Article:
Garnett, Jeremiah (DNB00)

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GARNETT, JEREMIAH (1793–1870), journalist, younger brother of Richard Garnett [q. v.], was born at Otley in Yorkshire, 2 Oct. 1793. After being apprenticed to a printer at Barnsley, he entered the office of 'Wheeler's Manchester Chronicle' about 1814, and with a brief interruption continued there until 1821, when he joined John Edward Taylor [q. v.] in establishing the 'Manchester Guardian.' The first days of this now potent journal were days of struggle. Garnett was printer, business manager, and sole reporter. He took his notes in a rough shorthand extemporised by himself, and frequently composed them without the intervention of any written copy. As the paper gained ground his share in the literary management increased, and in January 1844 he became sole editor upon the death of his partner, a position which he held until his retirement in 1861. During these forty years he exerted very great influence on the public opinion of Manchester and Lancashire generally, the admirable management of the 'Guardian' causing it to be largely read, both by tories and leaguers, who had little sympathy with its moderate liberal politics. He was active as a police commissioner, and in obtaining a charter of incorporation for the city. His pen and his advice were highly influential behind the scenes; but his public appearances were infrequent. The most important was on the occasion of the expulsion of Thomas Milner Gibson and John Bright from the representation of Manchester in 1857, which was almost entirely due to his initiative. As a man he was upright and benevolent, but singularly averse to display; as a writer for the press his principal characteristics were strong common-sense and extreme clearness of style. After his retirement he lived in Scotland and at Sale in Cheshire, where he died on 27 Sept. 1870.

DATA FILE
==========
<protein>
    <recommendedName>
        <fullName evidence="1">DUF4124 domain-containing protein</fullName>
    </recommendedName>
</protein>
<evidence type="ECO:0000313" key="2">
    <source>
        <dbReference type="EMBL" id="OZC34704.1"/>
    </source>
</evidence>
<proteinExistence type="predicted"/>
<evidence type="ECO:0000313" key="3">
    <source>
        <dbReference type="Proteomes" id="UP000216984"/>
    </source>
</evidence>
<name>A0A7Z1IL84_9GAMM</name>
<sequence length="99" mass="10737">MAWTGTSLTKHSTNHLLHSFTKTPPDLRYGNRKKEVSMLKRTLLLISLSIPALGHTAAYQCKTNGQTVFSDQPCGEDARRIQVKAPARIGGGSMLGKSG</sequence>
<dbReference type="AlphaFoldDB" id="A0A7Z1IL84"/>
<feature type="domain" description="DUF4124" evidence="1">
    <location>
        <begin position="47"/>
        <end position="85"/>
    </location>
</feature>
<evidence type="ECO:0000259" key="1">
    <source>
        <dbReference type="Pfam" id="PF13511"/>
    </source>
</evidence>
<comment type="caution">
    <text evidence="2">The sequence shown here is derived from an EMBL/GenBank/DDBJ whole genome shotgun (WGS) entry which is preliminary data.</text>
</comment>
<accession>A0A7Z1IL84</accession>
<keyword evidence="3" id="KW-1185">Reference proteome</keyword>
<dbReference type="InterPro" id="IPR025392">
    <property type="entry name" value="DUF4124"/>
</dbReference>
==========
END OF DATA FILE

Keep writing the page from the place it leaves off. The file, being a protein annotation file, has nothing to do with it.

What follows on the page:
[Manchester Guardian, 28 Sept. 1870; Manchester Free Lance, 1 Oct. 1870; Prentice's Historical Sketches and Personal Recollections of Manchester; personal knowledge.]

R. G.